(Las Vegas) The topic of illustrations for life insurance product sales and marketing purposes has become a hot button issue among consumers, regulatory groups and life insurance companies.
Speaking on the topic at the 2016 LIMRA Life Insurance Conference in Las Vegas were:
- Michael Lovendusky, vice president and associate gerneral counsel, American Council of Life Insurers
- Barbara Ernst, vice president, marketing, Prudential and the co-chair of the ACLI working illustrations working group
- Paul W. Skalecki, vice president and actuary, Northwestern Mutual and co-chair of the ACLI working illustrations working group
“You’re coming in at the ground floor of a topics that has legs,” said Lovendusky.
Indeed, the topic of illustrations, especially those associated with Indexed Universal Life policies, has become so heated that the ACLI created a working group to hopefully solve a potentially image-tarnishing dilemma and give guidance to the NAIC on how to proceed with regulations.
As Lovendusky noted, the NAIC illustrations working group had its inaugural meeting in New Orleans Sunday during the NAIC Spring 2016 National Meeting. He added that there is a new NAIC website that now has materials regarding illustrations. “These are useful resources for today and going forward,” he said.
Also on the NAIC site is the new charge regarding illustration regulations.
“It’s interesting to note that the charge is focusing not on the numerical elements, but on the narrative elements,” Lovendusky noted quizzically.
Evolution of illlustrations
The history of life insurance product illustration regulations goes back to the early 90s, Skalecki noted. A letter was written by a U.S. Senator saying life insurance consumers don’t have enough information for what they’re purchasing. “Illustrations at the time were said to be just a sales inducement vehicle,” he noted. “Back then, much of the time was spent developing the illustration regulation.”
“There was a lot of selling to the illustration because there was so much information there,” Ernst added. “There is the question of ‘what is the role of the financial advisor?’ when it comes to the illustrations. The questions have just grown because products have evolved.”
And that, as we know, makes illustrations more complicated and sometimes less consumer-friendly.
“As you get more features in illustrations, you need more descriptions, more disclosures,” Skalecki said. “It can get confusing, we have to make sure the client understands what they’re purchasing.”
However, as Skalecki noted, there’s not as much confusion with term life as there is with whole life.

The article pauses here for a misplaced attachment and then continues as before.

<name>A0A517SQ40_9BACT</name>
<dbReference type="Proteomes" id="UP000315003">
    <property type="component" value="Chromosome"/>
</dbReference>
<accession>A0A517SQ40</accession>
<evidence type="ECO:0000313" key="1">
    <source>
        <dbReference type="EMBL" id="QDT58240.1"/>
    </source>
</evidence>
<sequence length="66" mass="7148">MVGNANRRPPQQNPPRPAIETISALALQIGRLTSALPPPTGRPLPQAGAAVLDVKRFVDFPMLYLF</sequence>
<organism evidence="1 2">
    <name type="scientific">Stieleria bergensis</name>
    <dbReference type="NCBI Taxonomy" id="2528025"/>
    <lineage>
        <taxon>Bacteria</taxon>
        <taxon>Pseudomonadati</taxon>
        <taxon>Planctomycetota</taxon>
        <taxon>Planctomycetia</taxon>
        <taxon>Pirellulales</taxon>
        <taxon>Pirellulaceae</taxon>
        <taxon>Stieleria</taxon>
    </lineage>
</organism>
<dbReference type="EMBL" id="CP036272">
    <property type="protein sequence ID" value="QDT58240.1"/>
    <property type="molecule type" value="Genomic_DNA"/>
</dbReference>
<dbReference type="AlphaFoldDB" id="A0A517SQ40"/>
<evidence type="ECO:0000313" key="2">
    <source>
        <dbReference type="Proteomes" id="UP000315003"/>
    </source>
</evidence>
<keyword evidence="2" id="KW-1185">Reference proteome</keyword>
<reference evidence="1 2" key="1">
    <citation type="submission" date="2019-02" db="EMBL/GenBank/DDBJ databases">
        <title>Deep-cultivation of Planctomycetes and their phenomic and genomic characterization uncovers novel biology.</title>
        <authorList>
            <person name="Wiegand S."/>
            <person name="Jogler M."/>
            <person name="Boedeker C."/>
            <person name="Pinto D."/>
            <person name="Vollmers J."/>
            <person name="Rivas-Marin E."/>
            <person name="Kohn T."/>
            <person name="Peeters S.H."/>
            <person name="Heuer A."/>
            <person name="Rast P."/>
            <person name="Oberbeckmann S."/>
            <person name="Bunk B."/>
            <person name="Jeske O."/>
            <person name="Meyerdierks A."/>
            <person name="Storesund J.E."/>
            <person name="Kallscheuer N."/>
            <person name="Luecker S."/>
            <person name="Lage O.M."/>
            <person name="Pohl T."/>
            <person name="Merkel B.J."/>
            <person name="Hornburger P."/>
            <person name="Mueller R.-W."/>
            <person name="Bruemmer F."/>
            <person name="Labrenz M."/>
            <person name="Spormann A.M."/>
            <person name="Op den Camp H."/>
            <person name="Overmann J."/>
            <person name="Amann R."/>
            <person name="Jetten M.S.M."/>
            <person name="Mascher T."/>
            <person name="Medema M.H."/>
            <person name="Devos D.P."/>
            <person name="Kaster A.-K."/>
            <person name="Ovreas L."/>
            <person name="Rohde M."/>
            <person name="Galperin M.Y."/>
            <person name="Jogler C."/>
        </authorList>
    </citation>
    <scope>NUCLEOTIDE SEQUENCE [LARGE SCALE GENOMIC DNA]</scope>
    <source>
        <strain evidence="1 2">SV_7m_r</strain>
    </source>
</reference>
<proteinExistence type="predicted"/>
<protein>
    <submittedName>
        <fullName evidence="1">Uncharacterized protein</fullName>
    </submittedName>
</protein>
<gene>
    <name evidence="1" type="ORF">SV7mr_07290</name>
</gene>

“I would agree,” said Ernst. “I’ve done a lot of consumer research and, generally speaking, consumers are confused about life insurance before they even start. Term is an easy policy to understand, but it’s still on us to make sure they’re all understandable.”
Make it modern
Lovendusky noted that one of the refrains heard from the consumer representatives is that “we must do this in a new, modern format: electronically.” Consumers want the ability to pull up their product illustrations on their tablet or phone, and they want them easy to read when viewed in digital formats.
Skalecki said his company, Northwestern Mutual, is working on becoming more modern with product illustrations.
Ernst agreed but reminded the audience that we have to think about the original purpose of the illustrations. “The illustration is not the contract, it serves a different purpose,” she said. “Is a consumer supposed to take an illustration and decipher that document? In the world we live in today, probably not. In the future, who knows.”
And it all brings us back to consumer research. What, exactly, do consumers need?
“I think one of the NAICA recommendations this summer is to finance consumer research,” Lovendusky said.
“But is it research to determine what we concentrate on with the illustrations, or is it research to tell us how to fix current illustrations?” Ernst questioned.
As of now there is no answer and no fix, but the ACLI working group is leading the ‘back to basics’ charge to make life insurance policy illustrations more simple and transparent, leading to more informed consumers and, in the end, more policies written.
Check out our coverage of the 2016 LIMRA Life Insurance Conference here.